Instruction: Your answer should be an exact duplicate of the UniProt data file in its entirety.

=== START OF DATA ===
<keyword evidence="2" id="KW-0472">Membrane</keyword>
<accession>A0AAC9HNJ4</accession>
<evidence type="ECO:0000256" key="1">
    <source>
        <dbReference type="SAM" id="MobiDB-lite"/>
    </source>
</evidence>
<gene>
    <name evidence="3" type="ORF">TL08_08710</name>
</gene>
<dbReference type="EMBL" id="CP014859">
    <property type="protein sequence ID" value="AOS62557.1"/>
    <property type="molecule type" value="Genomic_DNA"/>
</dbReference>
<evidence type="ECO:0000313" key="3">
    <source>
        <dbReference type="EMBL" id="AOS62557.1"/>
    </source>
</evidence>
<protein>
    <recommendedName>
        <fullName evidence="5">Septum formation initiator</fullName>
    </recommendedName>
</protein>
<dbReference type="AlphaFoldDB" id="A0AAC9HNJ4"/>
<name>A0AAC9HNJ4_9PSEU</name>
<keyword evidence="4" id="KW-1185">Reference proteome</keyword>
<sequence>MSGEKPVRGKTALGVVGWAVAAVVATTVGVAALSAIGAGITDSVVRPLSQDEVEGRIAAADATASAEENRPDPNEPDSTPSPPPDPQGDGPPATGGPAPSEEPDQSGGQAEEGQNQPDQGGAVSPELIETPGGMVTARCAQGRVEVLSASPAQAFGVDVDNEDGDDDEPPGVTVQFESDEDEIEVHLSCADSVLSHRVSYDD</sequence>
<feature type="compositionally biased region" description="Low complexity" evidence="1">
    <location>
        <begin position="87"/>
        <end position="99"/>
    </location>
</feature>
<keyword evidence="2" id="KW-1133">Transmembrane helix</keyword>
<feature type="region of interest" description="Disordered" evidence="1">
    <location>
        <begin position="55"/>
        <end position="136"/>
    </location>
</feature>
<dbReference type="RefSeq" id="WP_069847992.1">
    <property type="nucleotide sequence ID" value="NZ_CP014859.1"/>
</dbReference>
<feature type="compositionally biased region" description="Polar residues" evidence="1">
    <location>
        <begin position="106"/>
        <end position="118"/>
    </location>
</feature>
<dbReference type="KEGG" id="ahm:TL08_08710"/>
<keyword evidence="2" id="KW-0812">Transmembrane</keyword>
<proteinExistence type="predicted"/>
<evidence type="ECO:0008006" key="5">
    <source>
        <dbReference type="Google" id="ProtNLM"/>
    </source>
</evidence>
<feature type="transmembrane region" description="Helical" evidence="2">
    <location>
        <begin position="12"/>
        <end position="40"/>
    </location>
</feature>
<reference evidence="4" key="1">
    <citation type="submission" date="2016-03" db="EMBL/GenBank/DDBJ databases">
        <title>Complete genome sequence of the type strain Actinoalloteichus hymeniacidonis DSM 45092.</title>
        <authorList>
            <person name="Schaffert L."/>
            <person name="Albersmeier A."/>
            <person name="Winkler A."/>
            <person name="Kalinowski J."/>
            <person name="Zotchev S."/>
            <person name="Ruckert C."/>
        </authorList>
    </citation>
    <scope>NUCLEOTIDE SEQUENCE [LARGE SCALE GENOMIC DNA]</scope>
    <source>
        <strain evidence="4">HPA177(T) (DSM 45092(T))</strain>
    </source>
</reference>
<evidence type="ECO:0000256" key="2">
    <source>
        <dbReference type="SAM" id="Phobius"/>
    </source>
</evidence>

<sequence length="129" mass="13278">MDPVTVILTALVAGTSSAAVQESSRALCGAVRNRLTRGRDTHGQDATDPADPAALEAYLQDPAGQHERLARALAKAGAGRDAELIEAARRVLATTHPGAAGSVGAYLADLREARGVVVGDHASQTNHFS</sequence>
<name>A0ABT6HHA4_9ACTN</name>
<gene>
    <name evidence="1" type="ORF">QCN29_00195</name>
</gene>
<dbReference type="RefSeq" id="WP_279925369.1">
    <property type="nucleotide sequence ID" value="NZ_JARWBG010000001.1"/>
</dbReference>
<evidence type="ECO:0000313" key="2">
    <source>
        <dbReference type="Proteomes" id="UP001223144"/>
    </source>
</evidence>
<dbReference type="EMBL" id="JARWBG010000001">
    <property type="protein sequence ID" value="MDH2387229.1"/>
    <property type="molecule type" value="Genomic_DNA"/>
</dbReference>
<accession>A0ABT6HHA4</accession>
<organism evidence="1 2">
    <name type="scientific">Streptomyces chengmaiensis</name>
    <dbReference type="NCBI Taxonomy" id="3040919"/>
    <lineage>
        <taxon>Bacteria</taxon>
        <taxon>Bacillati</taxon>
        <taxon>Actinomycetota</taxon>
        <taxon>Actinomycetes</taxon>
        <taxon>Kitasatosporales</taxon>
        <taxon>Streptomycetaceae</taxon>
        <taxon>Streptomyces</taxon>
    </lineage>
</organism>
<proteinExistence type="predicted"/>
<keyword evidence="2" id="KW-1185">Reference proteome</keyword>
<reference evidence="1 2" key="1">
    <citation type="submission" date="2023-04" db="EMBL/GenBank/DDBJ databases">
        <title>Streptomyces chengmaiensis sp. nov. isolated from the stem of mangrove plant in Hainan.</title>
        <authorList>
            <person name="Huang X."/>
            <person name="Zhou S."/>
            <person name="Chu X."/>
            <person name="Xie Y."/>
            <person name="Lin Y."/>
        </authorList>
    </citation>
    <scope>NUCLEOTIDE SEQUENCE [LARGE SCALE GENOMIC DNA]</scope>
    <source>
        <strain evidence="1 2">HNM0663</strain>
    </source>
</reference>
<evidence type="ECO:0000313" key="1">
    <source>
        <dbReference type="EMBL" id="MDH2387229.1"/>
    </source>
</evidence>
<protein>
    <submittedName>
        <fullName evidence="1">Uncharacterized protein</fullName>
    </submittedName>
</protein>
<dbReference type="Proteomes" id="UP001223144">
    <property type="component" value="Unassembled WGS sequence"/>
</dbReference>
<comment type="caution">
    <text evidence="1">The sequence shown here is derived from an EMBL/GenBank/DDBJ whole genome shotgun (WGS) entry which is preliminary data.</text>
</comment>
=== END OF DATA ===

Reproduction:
<keyword evidence="2" id="KW-0472">Membrane</keyword>
<accession>A0AAC9HNJ4</accession>
<evidence type="ECO:0000256" key="1">
    <source>
        <dbReference type="SAM" id="MobiDB-lite"/>
    </source>
</evidence>
<gene>
    <name evidence="3" type="ORF">TL08_08710</name>
</gene>
<dbReference type="EMBL" id="CP014859">
    <property type="protein sequence ID" value="AOS62557.1"/>
    <property type="molecule type" value="Genomic_DNA"/>
</dbReference>
<evidence type="ECO:0000313" key="3">
    <source>
        <dbReference type="EMBL" id="AOS62557.1"/>
    </source>
</evidence>
<protein>
    <recommendedName>
        <fullName evidence="5">Septum formation initiator</fullName>
    </recommendedName>
</protein>
<dbReference type="AlphaFoldDB" id="A0AAC9HNJ4"/>
<name>A0AAC9HNJ4_9PSEU</name>
<keyword evidence="4" id="KW-1185">Reference proteome</keyword>
<sequence>MSGEKPVRGKTALGVVGWAVAAVVATTVGVAALSAIGAGITDSVVRPLSQDEVEGRIAAADATASAEENRPDPNEPDSTPSPPPDPQGDGPPATGGPAPSEEPDQSGGQAEEGQNQPDQGGAVSPELIETPGGMVTARCAQGRVEVLSASPAQAFGVDVDNEDGDDDEPPGVTVQFESDEDEIEVHLSCADSVLSHRVSYDD</sequence>
<feature type="compositionally biased region" description="Low complexity" evidence="1">
    <location>
        <begin position="87"/>
        <end position="99"/>
    </location>
</feature>
<keyword evidence="2" id="KW-1133">Transmembrane helix</keyword>
<feature type="region of interest" description="Disordered" evidence="1">
    <location>
        <begin position="55"/>
        <end position="136"/>
    </location>
</feature>
<dbReference type="RefSeq" id="WP_069847992.1">
    <property type="nucleotide sequence ID" value="NZ_CP014859.1"/>
</dbReference>
<feature type="compositionally biased region" description="Polar residues" evidence="1">
    <location>
        <begin position="106"/>
        <end position="118"/>
    </location>
</feature>
<dbReference type="KEGG" id="ahm:TL08_08710"/>
<keyword evidence="2" id="KW-0812">Transmembrane</keyword>
<proteinExistence type="predicted"/>
<evidence type="ECO:0008006" key="5">
    <source>
        <dbReference type="Google" id="ProtNLM"/>
    </source>
</evidence>
<feature type="transmembrane region" description="Helical" evidence="2">
    <location>
        <begin position="12"/>
        <end position="40"/>
    </location>
</feature>
<reference evidence="4" key="1">
    <citation type="submission" date="2016-03" db="EMBL/GenBank/DDBJ databases">
        <title>Complete genome sequence of the type strain Actinoalloteichus hymeniacidonis DSM 45092.</title>
        <authorList>
            <person name="Schaffert L."/>
            <person name="Albersmeier A."/>
            <person name="Winkler A."/>
            <person name="Kalinowski J."/>
            <person name="Zotchev S."/>
            <person name="Ruckert C."/>
        </authorList>
    </citation>
    <scope>NUCLEOTIDE SEQUENCE [LARGE SCALE GENOMIC DNA]</scope>
    <source>
        <strain evidence="4">HPA177(T) (DSM 45092(T))</strain>
    </source>
</reference>
<evidence type="ECO:0000256" key="2">
    <source>
        <dbReference type="SAM" id="Phobius"/>
    </source>
</evidence>

<sequence length="129" mass="13278">MDPVTVILTALVAGTSSAAVQESSRALCGAVRNRLTRGRDTHGQDATDPADPAALEAYLQDPAGQHERLARALAKAGAGRDAELIEAARRVLATTHPGAAGSVGAYLADLREARGVVVGDHASQTNHFS</sequence>
<name>A0ABT6HHA4_9ACTN</name>
<gene>
    <name evidence="1" type="ORF">QCN29_00195</name>
</gene>
<dbReference type="RefSeq" id="WP_279925369.1">
    <property type="nucleotide sequence ID" value="NZ_JARWBG010000001.1"/>
</dbReference>
<evidence type="ECO:0000313" key="2">
    <source>
        <dbReference type="Proteomes" id="UP001223144"/>
    </source>
</evidence>
<dbReference type="EMBL" id="JARWBG010000001">
    <property type="protein sequence ID" value="MDH2387229.1"/>
    <property type="molecule type" value="Genomic_DNA"/>
</dbReference>
<accession>A0ABT6HHA4</accession>
<organism evidence="1 2">
    <name type="scientific">Streptomyces chengmaiensis</name>
    <dbReference type="NCBI Taxonomy" id="3040919"/>
    <lineage>
        <taxon>Bacteria</taxon>
        <taxon>Bacillati</taxon>
        <taxon>Actinomycetota</taxon>
        <taxon>Actinomycetes</taxon>
        <taxon>Kitasatosporales</taxon>
        <taxon>Streptomycetaceae</taxon>
        <taxon>Streptomyces</taxon>
    </lineage>
</organism>
<proteinExistence type="predicted"/>
<keyword evidence="2" id="KW-1185">Reference proteome</keyword>
<reference evidence="1 2" key="1">
    <citation type="submission" date="2023-04" db="EMBL/GenBank/DDBJ databases">
        <title>Streptomyces chengmaiensis sp. nov. isolated from the stem of mangrove plant in Hainan.</title>
        <authorList>
            <person name="Huang X."/>
            <person name="Zhou S."/>
            <person name="Chu X."/>
            <person name="Xie Y."/>
            <person name="Lin Y."/>
        </authorList>
    </citation>
    <scope>NUCLEOTIDE SEQUENCE [LARGE SCALE GENOMIC DNA]</scope>
    <source>
        <strain evidence="1 2">HNM0663</strain>
    </source>
</reference>
<evidence type="ECO:0000313" key="1">
    <source>
        <dbReference type="EMBL" id="MDH2387229.1"/>
    </source>
</evidence>
<protein>
    <submittedName>
        <fullName evidence="1">Uncharacterized protein</fullName>
    </submittedName>
</protein>
<dbReference type="Proteomes" id="UP001223144">
    <property type="component" value="Unassembled WGS sequence"/>
</dbReference>
<comment type="caution">
    <text evidence="1">The sequence shown here is derived from an EMBL/GenBank/DDBJ whole genome shotgun (WGS) entry which is preliminary data.</text>
</comment>